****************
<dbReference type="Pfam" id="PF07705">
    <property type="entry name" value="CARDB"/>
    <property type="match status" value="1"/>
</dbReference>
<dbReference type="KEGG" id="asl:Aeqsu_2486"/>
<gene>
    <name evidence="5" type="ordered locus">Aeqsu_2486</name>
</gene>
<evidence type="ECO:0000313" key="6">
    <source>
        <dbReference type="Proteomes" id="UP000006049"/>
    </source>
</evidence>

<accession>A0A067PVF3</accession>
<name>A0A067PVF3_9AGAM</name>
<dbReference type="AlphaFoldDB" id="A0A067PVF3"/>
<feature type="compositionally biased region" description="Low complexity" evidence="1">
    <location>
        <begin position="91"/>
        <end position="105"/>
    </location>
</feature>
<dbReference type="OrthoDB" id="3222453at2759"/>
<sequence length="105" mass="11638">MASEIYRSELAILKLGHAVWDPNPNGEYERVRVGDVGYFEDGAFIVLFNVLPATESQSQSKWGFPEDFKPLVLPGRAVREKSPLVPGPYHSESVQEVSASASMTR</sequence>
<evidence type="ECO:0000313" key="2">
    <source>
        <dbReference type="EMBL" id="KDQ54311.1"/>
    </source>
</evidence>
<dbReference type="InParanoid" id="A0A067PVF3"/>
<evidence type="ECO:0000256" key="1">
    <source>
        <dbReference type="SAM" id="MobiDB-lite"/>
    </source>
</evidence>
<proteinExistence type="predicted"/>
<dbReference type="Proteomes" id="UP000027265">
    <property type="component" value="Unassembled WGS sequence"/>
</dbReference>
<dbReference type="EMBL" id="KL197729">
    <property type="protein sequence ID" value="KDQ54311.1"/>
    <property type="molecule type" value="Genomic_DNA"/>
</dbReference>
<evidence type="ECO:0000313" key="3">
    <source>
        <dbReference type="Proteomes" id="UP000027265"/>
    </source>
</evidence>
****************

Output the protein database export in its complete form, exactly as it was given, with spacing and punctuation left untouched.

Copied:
<dbReference type="Pfam" id="PF07705">
    <property type="entry name" value="CARDB"/>
    <property type="match status" value="1"/>
</dbReference>
<dbReference type="KEGG" id="asl:Aeqsu_2486"/>
<gene>
    <name evidence="5" type="ordered locus">Aeqsu_2486</name>
</gene>
<evidence type="ECO:0000313" key="6">
    <source>
        <dbReference type="Proteomes" id="UP000006049"/>
    </source>
</evidence>

<accession>A0A067PVF3</accession>
<name>A0A067PVF3_9AGAM</name>
<dbReference type="AlphaFoldDB" id="A0A067PVF3"/>
<feature type="compositionally biased region" description="Low complexity" evidence="1">
    <location>
        <begin position="91"/>
        <end position="105"/>
    </location>
</feature>
<dbReference type="OrthoDB" id="3222453at2759"/>
<sequence length="105" mass="11638">MASEIYRSELAILKLGHAVWDPNPNGEYERVRVGDVGYFEDGAFIVLFNVLPATESQSQSKWGFPEDFKPLVLPGRAVREKSPLVPGPYHSESVQEVSASASMTR</sequence>
<evidence type="ECO:0000313" key="2">
    <source>
        <dbReference type="EMBL" id="KDQ54311.1"/>
    </source>
</evidence>
<dbReference type="InParanoid" id="A0A067PVF3"/>
<evidence type="ECO:0000256" key="1">
    <source>
        <dbReference type="SAM" id="MobiDB-lite"/>
    </source>
</evidence>
<proteinExistence type="predicted"/>
<dbReference type="Proteomes" id="UP000027265">
    <property type="component" value="Unassembled WGS sequence"/>
</dbReference>
<dbReference type="EMBL" id="KL197729">
    <property type="protein sequence ID" value="KDQ54311.1"/>
    <property type="molecule type" value="Genomic_DNA"/>
</dbReference>
<evidence type="ECO:0000313" key="3">
    <source>
        <dbReference type="Proteomes" id="UP000027265"/>
    </source>
</evidence>